The research study indicates that artificial light disrupts our natural sleep cycles in an unhealthy way and exposure to such light keeps us awake longer and makes our sleep less restorative.
Previous studies have demonstrated that poor sleep is associated with poorer cognitive performance and produces negative effects such as mood swings, daytime fatigue, poorer performance at work, at school or in traffic, and in the worst cases leads to substance abuse, diabetes and obesity.
Dr. Wright and his research colleagues had groups of people live in tents in the wilderness for short and long periods of time, and then compared the subjects' sleep cycles with their everyday sleep cycles.
The study found that whether the subjects stayed outdoors for a weekend or a whole week, their bodies quickly adapted according to the biological night, which is close to the sun's setting and rising, giving the subjects longer and better sleep, according to the study.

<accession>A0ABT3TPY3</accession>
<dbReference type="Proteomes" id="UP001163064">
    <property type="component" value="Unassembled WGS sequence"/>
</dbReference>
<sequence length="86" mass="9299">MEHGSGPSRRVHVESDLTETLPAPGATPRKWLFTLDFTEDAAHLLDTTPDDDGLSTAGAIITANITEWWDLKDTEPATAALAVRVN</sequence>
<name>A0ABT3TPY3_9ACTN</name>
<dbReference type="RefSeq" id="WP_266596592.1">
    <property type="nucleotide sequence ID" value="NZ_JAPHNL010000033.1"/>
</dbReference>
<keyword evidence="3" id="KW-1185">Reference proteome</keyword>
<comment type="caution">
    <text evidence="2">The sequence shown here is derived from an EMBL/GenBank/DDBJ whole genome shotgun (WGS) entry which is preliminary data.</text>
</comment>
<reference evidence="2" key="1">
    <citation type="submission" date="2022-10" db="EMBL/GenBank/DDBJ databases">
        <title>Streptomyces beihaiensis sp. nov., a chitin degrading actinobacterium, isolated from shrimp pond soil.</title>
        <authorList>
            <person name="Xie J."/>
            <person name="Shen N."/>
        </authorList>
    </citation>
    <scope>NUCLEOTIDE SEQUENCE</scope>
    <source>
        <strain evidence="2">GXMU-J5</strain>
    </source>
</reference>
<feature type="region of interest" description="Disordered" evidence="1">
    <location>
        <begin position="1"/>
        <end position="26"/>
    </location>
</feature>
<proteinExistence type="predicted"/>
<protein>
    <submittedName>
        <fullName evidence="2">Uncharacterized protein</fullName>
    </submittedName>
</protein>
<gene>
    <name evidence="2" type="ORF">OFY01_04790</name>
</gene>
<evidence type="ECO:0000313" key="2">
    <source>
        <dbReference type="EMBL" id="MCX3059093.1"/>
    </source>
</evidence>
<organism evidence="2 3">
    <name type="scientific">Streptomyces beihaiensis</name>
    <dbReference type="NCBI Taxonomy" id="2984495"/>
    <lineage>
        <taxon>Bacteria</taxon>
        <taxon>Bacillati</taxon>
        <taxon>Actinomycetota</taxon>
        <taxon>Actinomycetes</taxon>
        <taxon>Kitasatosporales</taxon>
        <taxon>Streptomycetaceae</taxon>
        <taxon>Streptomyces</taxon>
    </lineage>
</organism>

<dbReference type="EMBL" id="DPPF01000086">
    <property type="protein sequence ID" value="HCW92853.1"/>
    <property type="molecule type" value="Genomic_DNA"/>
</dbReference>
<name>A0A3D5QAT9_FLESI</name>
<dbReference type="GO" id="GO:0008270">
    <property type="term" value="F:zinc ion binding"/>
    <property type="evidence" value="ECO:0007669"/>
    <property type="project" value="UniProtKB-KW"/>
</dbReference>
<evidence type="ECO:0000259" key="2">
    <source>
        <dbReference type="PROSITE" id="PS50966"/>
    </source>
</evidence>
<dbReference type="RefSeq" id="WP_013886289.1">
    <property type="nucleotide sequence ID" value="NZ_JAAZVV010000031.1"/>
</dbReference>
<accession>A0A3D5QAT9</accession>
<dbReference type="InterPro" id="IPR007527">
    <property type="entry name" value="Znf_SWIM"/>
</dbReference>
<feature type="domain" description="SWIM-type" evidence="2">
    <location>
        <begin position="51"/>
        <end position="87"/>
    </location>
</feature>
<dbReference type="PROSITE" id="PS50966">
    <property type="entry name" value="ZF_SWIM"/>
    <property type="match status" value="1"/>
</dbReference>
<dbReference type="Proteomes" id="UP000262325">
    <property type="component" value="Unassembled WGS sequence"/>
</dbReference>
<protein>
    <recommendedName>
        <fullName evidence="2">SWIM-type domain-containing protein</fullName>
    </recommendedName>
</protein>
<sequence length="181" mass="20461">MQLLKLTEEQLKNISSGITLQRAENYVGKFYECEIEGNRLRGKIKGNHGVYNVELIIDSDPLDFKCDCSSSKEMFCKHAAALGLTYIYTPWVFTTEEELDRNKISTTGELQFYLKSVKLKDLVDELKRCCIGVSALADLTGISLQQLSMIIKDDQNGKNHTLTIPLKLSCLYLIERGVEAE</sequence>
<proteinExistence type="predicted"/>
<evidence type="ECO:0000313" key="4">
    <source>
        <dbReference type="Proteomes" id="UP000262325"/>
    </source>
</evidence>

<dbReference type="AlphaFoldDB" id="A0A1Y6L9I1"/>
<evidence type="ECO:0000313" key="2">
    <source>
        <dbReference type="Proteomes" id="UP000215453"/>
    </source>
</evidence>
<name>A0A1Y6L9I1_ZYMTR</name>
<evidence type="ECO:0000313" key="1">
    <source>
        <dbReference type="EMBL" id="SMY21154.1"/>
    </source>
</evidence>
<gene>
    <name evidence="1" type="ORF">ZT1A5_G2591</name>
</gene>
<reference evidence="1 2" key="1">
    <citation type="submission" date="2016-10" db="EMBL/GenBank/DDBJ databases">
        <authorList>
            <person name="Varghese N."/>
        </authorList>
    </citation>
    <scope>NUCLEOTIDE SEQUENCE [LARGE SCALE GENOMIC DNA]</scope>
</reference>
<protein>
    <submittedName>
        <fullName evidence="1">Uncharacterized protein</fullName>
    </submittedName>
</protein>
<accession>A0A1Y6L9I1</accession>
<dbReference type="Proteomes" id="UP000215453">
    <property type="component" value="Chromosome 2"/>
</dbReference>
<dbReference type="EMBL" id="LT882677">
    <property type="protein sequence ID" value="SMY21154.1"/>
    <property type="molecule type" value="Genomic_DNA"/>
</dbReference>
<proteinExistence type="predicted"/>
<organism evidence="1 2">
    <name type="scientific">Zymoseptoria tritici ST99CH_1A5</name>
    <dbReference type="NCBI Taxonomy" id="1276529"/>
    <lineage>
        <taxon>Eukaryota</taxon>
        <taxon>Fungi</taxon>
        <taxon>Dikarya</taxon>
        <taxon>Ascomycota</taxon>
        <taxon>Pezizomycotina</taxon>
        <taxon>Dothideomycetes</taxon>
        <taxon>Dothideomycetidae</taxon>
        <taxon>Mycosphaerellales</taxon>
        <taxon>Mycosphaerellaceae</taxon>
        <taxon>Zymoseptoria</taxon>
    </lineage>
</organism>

Dr. Wright's study also showed that melatonin, which makes us sleepy, increased when the sun went down but quickly disappeared when the subjects woke up, unlike when we sleep in the artificial light environment of the home where our melatonin levels are relatively high long after we wake up. This explains why we are often a bit grumpy and irritable in the morning.
Read the full study here.